701 Restaurant Debuts Summer Menu, With Option for Budget-Conscious Foodies

Gallant, affable and successful restauranteur Ashok Bajaj has maintained 701 Restaurant's place in the D.C. dining scene.

But steady isn't good enough for Bajaj, whose recent victory at the James Beard Foundation Awards (his chef Vikram Sunderam of the brilliant Rasika won for Best Chef: Mid-Atlantic) doesn't dim his fervor to pursue excellence at each of his restaurants.
Bajaj's hunger -- pun intended -- to find the best chef talent extends to 701 Restaurant's (701 Pennsylvania Ave NW) new executive chef, Benjamin Lambert. Formerly of Four Seasons Baltimore's Wit and Wisdom, this young chef's talent was self-evident in his summer menu unveiling.
In the first course, classic asparagus was artfully presented. A single, healthy stalk of white asparagus was dressed with precise sections of Camembert cheese, Serrano ham, and black truffle, all presented to resemble a decadent modern art sculpture, pleasing to the eye and palate.
I was particularly smitten by the second-course lump crab, a gorgeously arresting dish. Presented in a splash of vibrant colors including bright blue basil seeds, Yuzu, mango and cold hearts of palm, the course was so fresh, airy and sweet, it felt like a brilliant burst of summertime. Lovely.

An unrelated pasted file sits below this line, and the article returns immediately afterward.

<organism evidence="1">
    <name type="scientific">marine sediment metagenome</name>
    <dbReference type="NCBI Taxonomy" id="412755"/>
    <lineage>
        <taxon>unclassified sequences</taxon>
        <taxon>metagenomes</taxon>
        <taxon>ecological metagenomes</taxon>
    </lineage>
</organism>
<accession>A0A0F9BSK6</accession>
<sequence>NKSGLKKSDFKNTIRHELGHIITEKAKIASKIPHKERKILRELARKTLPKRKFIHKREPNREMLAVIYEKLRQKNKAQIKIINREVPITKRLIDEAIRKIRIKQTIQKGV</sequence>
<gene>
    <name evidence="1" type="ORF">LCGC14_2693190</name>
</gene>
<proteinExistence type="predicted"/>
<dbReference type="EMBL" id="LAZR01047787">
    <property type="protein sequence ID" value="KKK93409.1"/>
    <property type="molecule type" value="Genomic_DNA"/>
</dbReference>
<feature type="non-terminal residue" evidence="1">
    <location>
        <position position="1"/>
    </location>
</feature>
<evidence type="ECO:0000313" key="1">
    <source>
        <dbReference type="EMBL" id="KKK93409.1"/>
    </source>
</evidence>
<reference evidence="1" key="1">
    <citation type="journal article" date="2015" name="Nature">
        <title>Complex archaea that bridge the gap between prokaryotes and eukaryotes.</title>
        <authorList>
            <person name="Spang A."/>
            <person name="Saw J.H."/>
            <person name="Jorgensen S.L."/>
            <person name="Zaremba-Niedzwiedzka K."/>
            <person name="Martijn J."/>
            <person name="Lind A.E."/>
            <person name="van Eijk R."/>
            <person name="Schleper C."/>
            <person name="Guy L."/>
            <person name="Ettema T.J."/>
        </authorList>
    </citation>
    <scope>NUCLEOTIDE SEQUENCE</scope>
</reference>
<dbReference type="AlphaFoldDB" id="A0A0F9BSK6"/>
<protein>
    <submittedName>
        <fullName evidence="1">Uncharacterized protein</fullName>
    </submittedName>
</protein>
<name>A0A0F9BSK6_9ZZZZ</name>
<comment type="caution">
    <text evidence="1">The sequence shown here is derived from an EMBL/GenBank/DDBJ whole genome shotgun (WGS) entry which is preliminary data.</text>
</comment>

For the third course, there was the Thai snapper, presented gracefully on a bed of shredded carrots, with two Thai basil leaves cohabiting on top. Coconut and lobster XO sauce helped round out the comforting favor. Without question, I found this a soothing Thai dish without the searing heat that occasionally makes Thai food a bit uncomfortable to eat.
For red meat lovers, the fourth course of prime beef sirloin was a tasty medium rare. American beef, I find, is not always as flavorful as a Japanese wagyu, but Lambert's beef was fine and, in yet another artful dish, the beef was arranged on a single crispy potato, with a deconstructed look to the accompanying red onion and beef cheese Sabayon. 
Each of the courses was wonderful in both presentation and flavor. The same can be said of the chef's selection of desserts, including my favorite banana cake, and the delightful beverage menu.

Signature cocktails to order definitely should include the Seabees Knees, made with Leopold Bros., Navy-strength gin, lemongrass honey and citrus. The bright freshness of the drink seemed more non-alcoholic, which makes it the perfect summer treat!
For those, who prefer a lower-budget option to the decadent 701 menu, Bajaj and Lambert offer a great concept in their new three-course Sunday sSupper menu. Diners can order one appetizer/salad/soup, one main dish including the aforementioned steak course, and a dessert for $35 ($55 with a bottle of wine).
Either way, it's compelling to note Bajaj's continued push for excellence and no doubt he has found another James Beard award winner in Chef Lambert.

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